Have you been wondering how to incorporate an eReader like a Kindle or a Nook into your homeschool? Are you thinking about giving one to your kids, but hesitant because you're not sure their usage of an eReader would justify the cost?
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We had a lively discussion about eReaders on the Preschoolers and Peace Facebook page several weeks ago. Some of you prefer a houseful of hardbound books and others, like mom-of-five Michele, have provided one for each of your reading children.
Here's what Michele has to say about Kindles:
We are a family of readers. And as with most homeschooling families, we have a lot of books. All great books. Books to be read over and over and over. We are frequent patrons of our local library as well as loyal Amazon customers who appreciate two-day shipping.
Our family also travels a fair amount, in order to spend more time with my husband who travels for work. When I thought more and more about taking our homeschooling on the road, or in the air, I knew that our current method of paper books wasn't going to work long term. When each person only gets one 20kg piece of luggage, we can't fill it with books! And so we entered the world of e-readers.
As Christmas neared last year and I started getting requests for gift ideas for the family, I realized that e-readers would make great gifts. Our family received two Kindles for Christmas, which we originally designated primarily for the older two children (ages 9 and 7). We set up a new Amazon account specifically for these Kindles so that the children would only have access to those books we purchase or borrow for them. Also, that Amazon account has no payment method recorded so there won't be any accidental purchases!
I frequent a few websites that list free or discounted Kindle books available each day, which allows me to get a lot of books for free. My favorite is E-Reader Girl which is owned by Crystal Paine of Money Saving Mom. The ladies that run this site are careful in the books that they list so I can be confident that I won't download something that will make me blush later. Almost daily they will post a list of Christian fiction, non-fiction and children's books.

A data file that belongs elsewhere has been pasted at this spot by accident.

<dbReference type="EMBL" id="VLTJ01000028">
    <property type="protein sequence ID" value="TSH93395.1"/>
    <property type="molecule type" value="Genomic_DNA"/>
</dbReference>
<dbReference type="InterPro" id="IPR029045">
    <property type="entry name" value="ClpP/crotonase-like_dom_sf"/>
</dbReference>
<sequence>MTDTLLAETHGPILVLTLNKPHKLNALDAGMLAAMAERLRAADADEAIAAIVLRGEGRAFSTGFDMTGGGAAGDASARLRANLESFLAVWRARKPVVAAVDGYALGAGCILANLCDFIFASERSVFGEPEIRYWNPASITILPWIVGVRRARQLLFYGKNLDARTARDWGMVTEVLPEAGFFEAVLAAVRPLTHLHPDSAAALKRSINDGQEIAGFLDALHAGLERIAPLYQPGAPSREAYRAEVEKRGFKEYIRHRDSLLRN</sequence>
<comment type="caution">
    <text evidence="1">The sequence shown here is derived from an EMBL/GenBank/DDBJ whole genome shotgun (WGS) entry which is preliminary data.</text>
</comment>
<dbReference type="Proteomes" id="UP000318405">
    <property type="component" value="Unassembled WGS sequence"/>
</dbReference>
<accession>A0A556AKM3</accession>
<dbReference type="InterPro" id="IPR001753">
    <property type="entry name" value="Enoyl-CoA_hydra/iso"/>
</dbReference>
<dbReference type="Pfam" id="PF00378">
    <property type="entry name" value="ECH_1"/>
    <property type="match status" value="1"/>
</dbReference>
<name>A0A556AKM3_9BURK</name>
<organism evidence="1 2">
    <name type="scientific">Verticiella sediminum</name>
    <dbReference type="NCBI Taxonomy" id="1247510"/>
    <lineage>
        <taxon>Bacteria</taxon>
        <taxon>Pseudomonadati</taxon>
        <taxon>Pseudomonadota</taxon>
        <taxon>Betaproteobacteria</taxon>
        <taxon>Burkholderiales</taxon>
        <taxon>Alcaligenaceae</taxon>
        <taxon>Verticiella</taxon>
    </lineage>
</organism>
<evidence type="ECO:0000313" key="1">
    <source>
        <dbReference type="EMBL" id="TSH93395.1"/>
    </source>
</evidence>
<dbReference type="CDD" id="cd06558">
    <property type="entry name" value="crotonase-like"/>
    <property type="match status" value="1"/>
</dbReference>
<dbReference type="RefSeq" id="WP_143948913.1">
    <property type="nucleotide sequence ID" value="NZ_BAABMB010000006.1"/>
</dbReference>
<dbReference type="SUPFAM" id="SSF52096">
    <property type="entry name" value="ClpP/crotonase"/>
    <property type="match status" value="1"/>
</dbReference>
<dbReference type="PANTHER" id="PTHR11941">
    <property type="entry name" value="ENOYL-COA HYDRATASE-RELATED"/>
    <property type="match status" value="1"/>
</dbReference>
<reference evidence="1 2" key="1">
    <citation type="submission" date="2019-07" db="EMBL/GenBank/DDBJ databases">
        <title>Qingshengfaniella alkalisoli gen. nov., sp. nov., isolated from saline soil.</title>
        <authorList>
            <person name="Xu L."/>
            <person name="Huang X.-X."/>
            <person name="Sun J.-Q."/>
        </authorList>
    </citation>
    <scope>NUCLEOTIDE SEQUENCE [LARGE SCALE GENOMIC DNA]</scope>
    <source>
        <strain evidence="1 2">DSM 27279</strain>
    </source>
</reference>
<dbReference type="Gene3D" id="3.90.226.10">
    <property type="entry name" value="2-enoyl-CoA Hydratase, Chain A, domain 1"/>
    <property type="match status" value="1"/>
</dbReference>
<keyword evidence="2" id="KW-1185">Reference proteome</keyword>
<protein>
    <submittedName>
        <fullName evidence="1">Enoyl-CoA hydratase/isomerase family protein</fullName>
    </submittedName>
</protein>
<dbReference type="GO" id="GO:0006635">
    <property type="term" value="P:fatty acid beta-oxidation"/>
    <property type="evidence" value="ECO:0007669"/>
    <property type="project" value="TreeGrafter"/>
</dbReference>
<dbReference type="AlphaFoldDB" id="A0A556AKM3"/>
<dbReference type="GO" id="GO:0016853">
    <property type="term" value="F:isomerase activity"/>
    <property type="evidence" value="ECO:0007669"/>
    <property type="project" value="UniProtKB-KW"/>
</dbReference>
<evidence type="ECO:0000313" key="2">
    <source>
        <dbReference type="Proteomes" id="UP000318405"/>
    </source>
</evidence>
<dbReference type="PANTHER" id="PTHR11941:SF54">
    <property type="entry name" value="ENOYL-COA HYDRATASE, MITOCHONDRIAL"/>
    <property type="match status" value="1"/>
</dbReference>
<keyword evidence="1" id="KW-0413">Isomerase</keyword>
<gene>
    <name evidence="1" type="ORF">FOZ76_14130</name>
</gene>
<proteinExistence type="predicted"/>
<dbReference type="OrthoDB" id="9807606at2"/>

At Christmas time, starting Black Friday, Amazon does some really great deals on Kindle books. I was able to buy the first six books of The Boxcar Children for only $6.99. They currently have all 12 Anne of Green Gables books for 99 cents. Many of the classics are in public domain and can be downloaded for free. Our library has over 6000 titles available digitally.
Considering the amount of money that I used to pay in late fees to the library (it practically had a separate line item in our budget!), I am happy to purchase new books for the kids occasionally just for fun. We recently went on a trip that required several hours of plane travel and waiting in airport lounges. Before we left I bought a few new books for the kids to read and didn't tell them until the morning our trip began. A fun surprise!
As always be careful to put proper guidelines in place about what can and can't be downloaded. I wish I could just let my 9 year old pick her own books, but in the same way I quickly skim books she picks at the library, I require that she ask permission before downloading any books from the library. There have been times that reading the summary and the reviews of a book I have had to say no. It's frustrating for both of us, but it's a responsibility that I take seriously.
Since receiving the Kindles for Christmas, my oldest daughter downloaded the Kindle app for her iPod touch and uses that exclusively. This left a Kindle just sitting on the shelf (our 6 year old previously lost Kindle privileges after not taking care of it). For nearly a year I have had the Kindle app on my iPhone and have LOVED checking out digital books from the library. But I haven't loved the small print and the amount of memory the books took on my phone. So I have appropriated that Kindle for myself and use it all the time.
I still love regular books. I love the way they feel and the smell and the sound of turning pages so I won't be getting rid of all of our books or not buying any new books! But as I started to buy our curriculum for this coming year (Illuminations, by Bright Ideas Press I was thrilled to discover that I could buy over 50% of the read alouds and read alones on Kindle, making our curriculum fit even better with the lifestyle of our family.
How many of you have an e-reader? Do any of your children? Do you use it just for recreational reading or for school?
(As an aside, when making purchases at Amazon, just click on over to Kendra's site and choose one of her links. She'll make a few dimes on each purchase and it helps to fund her ministry here at Preschoolers and Peace).
Thanks, Michele :)